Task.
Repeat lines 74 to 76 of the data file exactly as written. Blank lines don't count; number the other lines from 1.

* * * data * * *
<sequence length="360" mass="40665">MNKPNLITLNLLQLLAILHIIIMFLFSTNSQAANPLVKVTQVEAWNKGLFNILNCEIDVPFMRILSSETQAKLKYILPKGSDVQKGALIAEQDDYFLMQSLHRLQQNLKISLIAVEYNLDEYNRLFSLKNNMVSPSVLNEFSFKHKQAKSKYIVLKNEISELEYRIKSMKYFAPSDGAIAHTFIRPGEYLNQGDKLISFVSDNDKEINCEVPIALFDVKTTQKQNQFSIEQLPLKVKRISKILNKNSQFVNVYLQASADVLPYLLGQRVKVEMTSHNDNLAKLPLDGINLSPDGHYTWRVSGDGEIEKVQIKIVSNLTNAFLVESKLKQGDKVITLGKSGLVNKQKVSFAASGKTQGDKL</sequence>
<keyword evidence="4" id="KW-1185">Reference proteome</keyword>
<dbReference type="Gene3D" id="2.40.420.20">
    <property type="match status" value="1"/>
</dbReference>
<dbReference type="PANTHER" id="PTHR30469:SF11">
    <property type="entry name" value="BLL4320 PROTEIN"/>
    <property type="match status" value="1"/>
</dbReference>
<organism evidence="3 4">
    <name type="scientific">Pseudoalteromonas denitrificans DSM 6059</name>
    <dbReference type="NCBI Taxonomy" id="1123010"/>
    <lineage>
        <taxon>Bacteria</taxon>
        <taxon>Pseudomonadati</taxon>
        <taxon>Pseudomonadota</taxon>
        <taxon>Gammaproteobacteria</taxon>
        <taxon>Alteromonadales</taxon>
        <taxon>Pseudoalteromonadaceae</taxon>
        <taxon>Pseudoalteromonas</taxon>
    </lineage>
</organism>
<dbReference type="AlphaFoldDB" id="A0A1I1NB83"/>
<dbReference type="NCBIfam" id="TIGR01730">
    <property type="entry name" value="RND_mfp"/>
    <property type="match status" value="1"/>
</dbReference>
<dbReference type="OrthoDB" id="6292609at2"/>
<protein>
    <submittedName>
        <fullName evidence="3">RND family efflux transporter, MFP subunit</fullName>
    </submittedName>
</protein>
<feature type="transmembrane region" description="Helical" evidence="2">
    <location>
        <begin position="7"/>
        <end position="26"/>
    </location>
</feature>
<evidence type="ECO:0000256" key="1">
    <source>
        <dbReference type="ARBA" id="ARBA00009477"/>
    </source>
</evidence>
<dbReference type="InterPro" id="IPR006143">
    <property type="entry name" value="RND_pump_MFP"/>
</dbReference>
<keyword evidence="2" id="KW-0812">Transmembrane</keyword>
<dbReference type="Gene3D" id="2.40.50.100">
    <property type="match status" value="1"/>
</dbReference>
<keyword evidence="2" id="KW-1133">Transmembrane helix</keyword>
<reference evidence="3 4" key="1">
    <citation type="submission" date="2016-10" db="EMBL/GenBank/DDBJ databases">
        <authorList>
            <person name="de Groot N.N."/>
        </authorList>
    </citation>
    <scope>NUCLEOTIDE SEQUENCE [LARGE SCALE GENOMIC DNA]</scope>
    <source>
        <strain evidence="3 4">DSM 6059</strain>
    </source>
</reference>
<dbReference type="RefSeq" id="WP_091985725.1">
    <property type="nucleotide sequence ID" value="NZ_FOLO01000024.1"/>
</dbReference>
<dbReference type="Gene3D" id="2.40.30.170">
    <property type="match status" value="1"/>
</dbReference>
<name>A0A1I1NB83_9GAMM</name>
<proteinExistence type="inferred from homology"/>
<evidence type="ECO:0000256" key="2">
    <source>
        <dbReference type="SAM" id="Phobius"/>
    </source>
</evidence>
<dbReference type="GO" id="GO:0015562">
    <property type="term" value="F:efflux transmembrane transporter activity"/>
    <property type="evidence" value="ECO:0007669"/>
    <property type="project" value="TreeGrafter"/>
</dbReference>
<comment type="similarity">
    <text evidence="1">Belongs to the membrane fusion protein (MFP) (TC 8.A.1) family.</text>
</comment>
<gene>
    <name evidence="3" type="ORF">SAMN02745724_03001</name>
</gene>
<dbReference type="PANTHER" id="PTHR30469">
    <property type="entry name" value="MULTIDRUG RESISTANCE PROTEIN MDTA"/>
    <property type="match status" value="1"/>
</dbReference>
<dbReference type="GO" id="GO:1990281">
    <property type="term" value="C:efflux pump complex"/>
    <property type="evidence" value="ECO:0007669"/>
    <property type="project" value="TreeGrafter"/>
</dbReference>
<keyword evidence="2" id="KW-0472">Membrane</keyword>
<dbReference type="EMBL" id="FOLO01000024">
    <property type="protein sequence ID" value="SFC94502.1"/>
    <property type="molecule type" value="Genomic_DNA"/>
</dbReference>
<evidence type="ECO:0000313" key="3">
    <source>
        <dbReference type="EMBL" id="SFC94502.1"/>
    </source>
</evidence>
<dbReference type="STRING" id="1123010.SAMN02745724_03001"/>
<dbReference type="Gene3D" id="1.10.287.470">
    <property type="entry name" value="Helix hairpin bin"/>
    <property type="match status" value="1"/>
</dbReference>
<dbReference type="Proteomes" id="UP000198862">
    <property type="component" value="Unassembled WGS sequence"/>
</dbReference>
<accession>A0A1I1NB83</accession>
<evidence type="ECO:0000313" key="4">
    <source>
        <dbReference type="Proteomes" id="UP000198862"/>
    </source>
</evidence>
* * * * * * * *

        <dbReference type="SAM" id="Phobius"/>
    </source>
</evidence>